Friday, July 10, 2015

The Baltimore/Washington High Summer 2015 Rain Chronicles; Los Angeles Multi-Year Drought Update; Start of the Southwest Monsoon Season

**This entry was posted on July 10, 2015.**

A picture of a microburst over part of Washington, D.C., as seen from the top of the Washington Monument looking to the east toward the U.S. Capitol on July 8, 2015.

The image was posted in this CWG entry from a Twitter posting by "Catherinerrr" (or "Catherinerrrr") and posted here. The CWG entry timestamp says 5:13PM but the original Twitter picture has 2:13PM. As I recall (since I work just off the National Mall) is that the rainfall occurred around 5PM.

The slight hill just barely visible through the curtain of heavy rain is "Mount Hamilton" at the National Arboretum. Oh, yes, I haven't been atop the Washington Monument (in its observation deck, that is, since at least 1994).

A deluge floods a roadway in Oakton in Fairfax Co., Va., in a photo taken by Stephen Repetski and posted in the same CWG entry linked above.

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The past two days has witnessed additional moderate-to-heavy rainfall in the immediate Metro D.C. area, adding to the large surpluses across the region for climatological summer (reckoned since June 1st). Most of it fell on Wednesday in tropical-like downpours in the late afternoon into early evening hours.

NWS Doppler radar estimated precipitation for July 8, 2015 across the Baltimore/Washington region with legend on the right.

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July 8th (Wednesday) witnessed the most rainfall in a relatively narrow band that included the official weather (climate) station at Reagan Washington National Airport (KDCA), although July 9th (Thursday) saw a bit of extra rain. The Wednesday rainfall actually bisected the District with areas north of the National Mall getting much less. (The White House rain gauge reportedly picked up just 0.36" on Wednesday.)

Somber looking sky (looking east-southeast) with receding storm clouds at dusk after the main rainfall as seen from the corner of New Hampshire Ave and 15th Street NW, Washington, D.C., 7:31PM July 8, 2015.

Actually, it looked threatening in the southwest, too, but nothing came of it. I was walking to the YMCA where I had a decent workout including jog (NOT at much of an incline!), weightlifting, and swim.

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The Baltimore area mostly missed out on the Wednesday rainfall including at the Baltimore/Washington Thurgood Marshall Int'l Airport station (KBWI). By contrast, the Washington Dulles Int'l Airport station (KIAD), which has missed several of the heavy rainfall totals since June 1st, got deluged on Wednesday. The Maryland Science Center station (KDMH) at the Inner Harbor in Baltimore City missed the Wednesday rainfall and had a bit on Thursday.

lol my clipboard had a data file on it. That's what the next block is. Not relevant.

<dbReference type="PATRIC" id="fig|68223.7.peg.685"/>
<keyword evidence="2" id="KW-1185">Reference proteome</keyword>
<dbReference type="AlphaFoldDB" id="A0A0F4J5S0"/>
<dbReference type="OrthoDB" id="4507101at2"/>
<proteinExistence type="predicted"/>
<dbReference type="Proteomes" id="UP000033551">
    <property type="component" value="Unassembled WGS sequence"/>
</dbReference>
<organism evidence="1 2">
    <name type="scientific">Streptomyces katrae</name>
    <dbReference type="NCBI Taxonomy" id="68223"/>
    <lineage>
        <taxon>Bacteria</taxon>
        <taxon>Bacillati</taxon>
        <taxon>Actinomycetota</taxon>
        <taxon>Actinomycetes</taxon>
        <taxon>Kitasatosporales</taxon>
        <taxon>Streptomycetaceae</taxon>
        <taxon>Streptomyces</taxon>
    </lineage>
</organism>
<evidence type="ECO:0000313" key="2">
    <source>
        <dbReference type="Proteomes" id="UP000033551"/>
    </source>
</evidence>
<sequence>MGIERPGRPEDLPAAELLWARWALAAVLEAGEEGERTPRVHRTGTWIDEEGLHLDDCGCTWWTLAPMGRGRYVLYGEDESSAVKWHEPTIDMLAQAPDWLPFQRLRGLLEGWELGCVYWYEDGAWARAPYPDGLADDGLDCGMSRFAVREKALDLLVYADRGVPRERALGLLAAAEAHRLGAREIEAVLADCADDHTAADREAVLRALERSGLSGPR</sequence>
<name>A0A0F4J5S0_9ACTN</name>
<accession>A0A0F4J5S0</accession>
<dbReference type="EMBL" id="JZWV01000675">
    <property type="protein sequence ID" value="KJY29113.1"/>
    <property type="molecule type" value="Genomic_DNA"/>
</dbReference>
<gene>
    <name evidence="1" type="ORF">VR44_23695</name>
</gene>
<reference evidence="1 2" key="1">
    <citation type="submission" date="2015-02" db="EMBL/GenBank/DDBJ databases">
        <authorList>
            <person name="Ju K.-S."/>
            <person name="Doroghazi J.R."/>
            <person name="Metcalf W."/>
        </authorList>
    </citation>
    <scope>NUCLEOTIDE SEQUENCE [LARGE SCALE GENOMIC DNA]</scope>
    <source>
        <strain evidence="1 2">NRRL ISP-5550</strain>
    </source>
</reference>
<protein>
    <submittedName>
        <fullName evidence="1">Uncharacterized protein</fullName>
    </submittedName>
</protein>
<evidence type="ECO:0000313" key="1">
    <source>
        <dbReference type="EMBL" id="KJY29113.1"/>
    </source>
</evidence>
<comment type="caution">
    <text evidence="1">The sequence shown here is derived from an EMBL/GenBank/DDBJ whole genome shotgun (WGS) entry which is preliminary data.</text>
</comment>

The Enid Haupt Garden as seen on Thursday evening, 7:13PM July 9, 2015.

It wasn't a gym night and I walked to the Smithsonian Metro rather than going to Elephant L'Enfant Plaza.

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The amounts are listed below. However, before I post the totals, let me just say that the Capital Weather Gang crew has been moaning and bellyaching about all the rainfall.

Vibrant green plants including palms and whatnot in the Enid Haupt Garden, Smithsonian, Washington, D.C., 7:16PM July 9, 2015.

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Now I get the fact that the Palka-Cabra Creature wants it hot and rainless (or whatever it is that She-Dragon wants) but the CWG crew's moaning is annoying. We are nearing "high summer" when it is usually overheated and disgustingly humid but with days or even over a week at a time with no real rainfall. This year is warm and humid but at least it's wet and verdant green the natural world.

There she is ... The Palka-Cabra ...

ROAR!!

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Actually, the second entry (by Jason Samenow) has an interesting tidbit:

Since June 1, Reagan National has logged a remarkable 15.28 inches of rain -- which is almost 50 percent more than it receives in an entire summer on average (10.44 inches). This has been the second wettest June 1-July 8 period on record (since 1871), only behind the 16.55 inches of 2006.

For some perspective, consider Los Angeles International Airport has received just 14.51 inches of rain since the start of 2013, or over the last 30 months. Reagan National has that beat in the last 38 days. If only we could ship some over there…

The downtown Los Angeles USC campus NWS station (KCQT) climate graph for all of 2014 showing temperature and precipitation.

There is also a snowfall portion (below the precipitation portion) that I did not include since, obviously, it doesn't snow in L.A.

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Of note, there was a public information statement issued by the Los Angeles / Oxnard NWS Forecast Office (LOX, not to be confused with LAX Airport) on the tremendous Southern California drought of the past several years. I can't link to it because these statements -- like NWS forecast products -- slowly recede as new ones are issued.

The KCQT climate graph for 2015 through July 8, 2015 showing temperature and precipitation.

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The bottom line of that Public Information Statement is this (as measured at the downtown L.A. NWS station at USC, denoted KCQT; the pictures are just extra to break up the text):

...DRIEST FOUR CONSECUTIVE RAIN SEASONS EVER RECORDED IN DOWNTOWN LOS ANGELES...

RAINFALL FOR THE 2014-2015 RAIN SEASON IN DOWNTOWN LOS ANGELES TOTALED 8.52 INCHES...OR 57 PERCENT OF THE NORMAL RAINFALL OF 14.93 INCHES. THE RAINFALL TOTAL FOR THE PAST FOUR CONSECUTIVE RAIN SEASONS BEGINNING WITH THE 2011-2012 SEASON WAS 29.14 INCHES. THAT WAS THE LOWEST RAINFALL TOTAL FOR 4 CONSECUTIVE SEASONS SINCE RECORDS BEGAN IN 1877. THE PREVIOUS RECORD WAS 34.02 INCHES FOR THE 4 SEASONS FROM 1947-1951.